Craigslist scams: How to spot them and what you should do

If you have ever tried selling something on Craigslist and get an immediate response, there is a chance it could be a scam, but there is a way to tell the difference.

A Chandler man, who asked not to be identified, had a bad experience trying to sell a large wooden frame on Craigslist.

"I had a bad feeling in my gut," said "Max."

"Immediately I get this response saying, ‘I really want the frame.'"

It's an out of town buyer who said, "I'm going to have my movers come pick it up. What's your address?"

Max gets a check in the mail. He was to deposit the money, keep what he charged for the frame and then pay the movers the remainder.

"The check's for $1,950 dollars," he said "Now I know something's going on here."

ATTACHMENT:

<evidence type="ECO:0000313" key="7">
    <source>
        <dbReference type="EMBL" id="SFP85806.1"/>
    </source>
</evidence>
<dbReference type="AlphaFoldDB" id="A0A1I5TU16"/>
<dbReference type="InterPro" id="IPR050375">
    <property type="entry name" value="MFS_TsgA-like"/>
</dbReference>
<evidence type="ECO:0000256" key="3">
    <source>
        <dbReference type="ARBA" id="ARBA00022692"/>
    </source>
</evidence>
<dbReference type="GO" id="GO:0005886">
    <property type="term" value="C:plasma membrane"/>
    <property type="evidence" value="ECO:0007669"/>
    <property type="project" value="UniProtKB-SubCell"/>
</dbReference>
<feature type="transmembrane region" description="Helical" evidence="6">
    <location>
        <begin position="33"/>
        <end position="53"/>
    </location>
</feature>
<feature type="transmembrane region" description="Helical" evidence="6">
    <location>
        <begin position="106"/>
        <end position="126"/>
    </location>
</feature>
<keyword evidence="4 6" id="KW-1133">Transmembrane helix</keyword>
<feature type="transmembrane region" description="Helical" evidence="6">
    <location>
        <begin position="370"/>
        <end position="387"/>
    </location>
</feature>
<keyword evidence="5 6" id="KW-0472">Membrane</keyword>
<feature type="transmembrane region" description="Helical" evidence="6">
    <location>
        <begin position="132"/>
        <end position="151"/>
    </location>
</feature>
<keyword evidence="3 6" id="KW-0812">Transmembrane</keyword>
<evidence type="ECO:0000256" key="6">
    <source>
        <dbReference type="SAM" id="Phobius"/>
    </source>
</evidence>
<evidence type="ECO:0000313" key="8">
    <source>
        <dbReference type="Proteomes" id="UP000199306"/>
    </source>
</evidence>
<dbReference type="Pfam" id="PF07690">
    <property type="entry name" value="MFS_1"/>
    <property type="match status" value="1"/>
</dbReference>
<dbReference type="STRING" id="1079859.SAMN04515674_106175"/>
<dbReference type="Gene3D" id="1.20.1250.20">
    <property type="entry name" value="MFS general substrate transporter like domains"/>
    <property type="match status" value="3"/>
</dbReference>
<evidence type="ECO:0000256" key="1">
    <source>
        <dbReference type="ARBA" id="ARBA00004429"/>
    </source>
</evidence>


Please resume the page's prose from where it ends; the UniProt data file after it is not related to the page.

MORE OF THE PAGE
The frame was only $295 dollars.

"I'm a little bit paranoid. I know it's a scam and I don't know what to do," he explained.

Max noticed a number of red flags. "[It was from a] Canadian email address the first time. American email address the second time. The phone number he gave me is from Texas. The check came from a place in Virginia."

If it just doesn't look right, make an attempt if you want on your own to contact that business or contact your police department.

Detective Seth Tyler with the Chandler Police Department says Max did the right thing by not depositing the check. "He avoided being a victim."

"I'm never going to give out my address again when I'm selling something," said Max.

Chandler police determined scammers used a legitimate business name on the check, but it was a fraud.

Craigslist warns about receiving checks and shipping goods at the top of each ad. Remember to meet in person in a public place any time you buy or sell merchandise on Craigslist. 

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